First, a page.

A MAJOR project which will transform routes to cancer treatment for people in Dumfries and Galloway will begin this month.
Macmillan Cancer Support and NHS Dumfries and Galloway have developed a new partnership to complete an extensive review of cancer services and patient pathway and palliative care provision.
Macmillan is investing £220,000 to facilitate an engagement programme with local cancer patients and their families. In addition to this, Macmillan will also provide £120,000 for local service teams to implement improvement initiatives within health and social care service deliveries.
The programme will allow Macmillan and NHS to complete a comprehensive analysis into existing cancer service delivery. This will include comprehensive evidence-based review through local engagement with cancer patients and their families. The results will potentially shape changes to cancer services and pathways for patients in the area.
When results are known, Macmillan will work with NHS Dumfries and Galloway to support and possibly fund the implementation of the improvement plans.
NHS Chief Operating Officer Julie White, who is also Dumfries and Galloway Health and Social Care Partnership Chief Officer, said: “This project has the potential to significantly alter the way people with cancer in this region go on to receive treatment, and so we are delighted to be working together with Macmillan.”
Cancer services in Dumfries and Galloway are currently aligned with the East of Scotland Cancer Network (SCAN).
This means that people requiring specialist cancer treatment outwith the region often go on to receive top quality care at the likes of the highly regarded Western General Hospital in Edinburgh.
Dumfries and Galloway Health and Social Care Partnership Medical Director Dr Kenneth Donaldson said: “We are satisfied that the treatment and care being provided to people from Dumfries and Galloway is of an extremely high level and quality. We are achieving the national cancer waiting time targets, and seeing good outcomes from treatments.
“However, this project provides an opportunity to study the needs of the population in Dumfries and Galloway, to map existing services, and to determine which cancer care and treatment options outwith the region can deliver the very best outcomes at the least inconvenience to the patient.
“Whether this means retaining those services in Edinburgh or transferring some to Glasgow where some treatments already take place will fall under the remit of this project.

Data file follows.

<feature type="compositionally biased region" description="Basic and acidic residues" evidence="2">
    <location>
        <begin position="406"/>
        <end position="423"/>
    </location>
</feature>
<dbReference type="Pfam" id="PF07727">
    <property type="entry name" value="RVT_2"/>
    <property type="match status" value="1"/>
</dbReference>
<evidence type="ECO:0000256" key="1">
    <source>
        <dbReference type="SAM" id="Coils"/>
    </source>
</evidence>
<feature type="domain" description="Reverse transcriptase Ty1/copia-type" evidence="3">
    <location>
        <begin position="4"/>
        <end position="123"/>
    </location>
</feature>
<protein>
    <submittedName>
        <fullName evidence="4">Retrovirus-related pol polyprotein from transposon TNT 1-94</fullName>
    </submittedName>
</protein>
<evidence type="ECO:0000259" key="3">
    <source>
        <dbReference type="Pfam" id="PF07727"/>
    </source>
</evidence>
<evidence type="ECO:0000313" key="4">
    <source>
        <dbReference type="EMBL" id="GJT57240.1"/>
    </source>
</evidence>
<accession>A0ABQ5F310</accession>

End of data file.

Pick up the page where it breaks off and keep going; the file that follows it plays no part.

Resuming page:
“But we also expect that the work undertaken through this 23 month programme will deliver some early results, informing and potentially altering approaches while this work is carried out.
“In addition, the Band 6 post provided by the Macmillan funding will be focusing on understanding palliative care needs and resources in Dumfries and Galloway in order to provide long term sustainable good outcomes in palliative, end of life and bereavement supports and services in the region.
“And throughout all of this, it will be vital that patients and carers play a major role in informing the work and helping to shape any resulting approaches. To this end, we will be looking to engage with communities.”
Recruitment is set to begin shortly for a project manager, palliative care lead and support worker to undertake the work, thanks to the funding being provided by Macmillan Cancer Support.
Macmillan’s Partnership Manager Nisreen Badiozzaman added: “We are delighted to provide much needed funding to allow this extensive review of cancer services and the patient pathway to be completed.
“Our £340,000 funding will facilitate an engagement programme with local people who have been through the cancer pathway.
“This means local cancer patients and their families will be able to share their experiences and knowledge to help us shape the future pathways and services. It will also provide local service teams with funding to implement some initial improvement initiatives within health and social care services.
“When results of the review are collated, Macmillan will work with NHS Dumfries and Galloway to support and possibly fund the implementation of the improvement plans.
“The increase in people being diagnosed with cancer coupled with the complexity of advancing treatments means Scotland’s cancer care system is facing unprecedented challenges.
“A diagnosis of cancer can affect every aspect of life, bringing emotional, financial, practical and physical problems that can last long after treatment ends. That’s why Macmillan is using its financial investments and influence to create a better system. One where everyone with cancer gets access to the best clinical care possible, alongside all the emotional, practical and financial support they need from the moment of diagnosis onwards.
“Our significant contribution of £340,000 is thanks to the continued support of people locally who work so hard to raise funds. We simply couldn’t do it without them and we are extremely grateful.”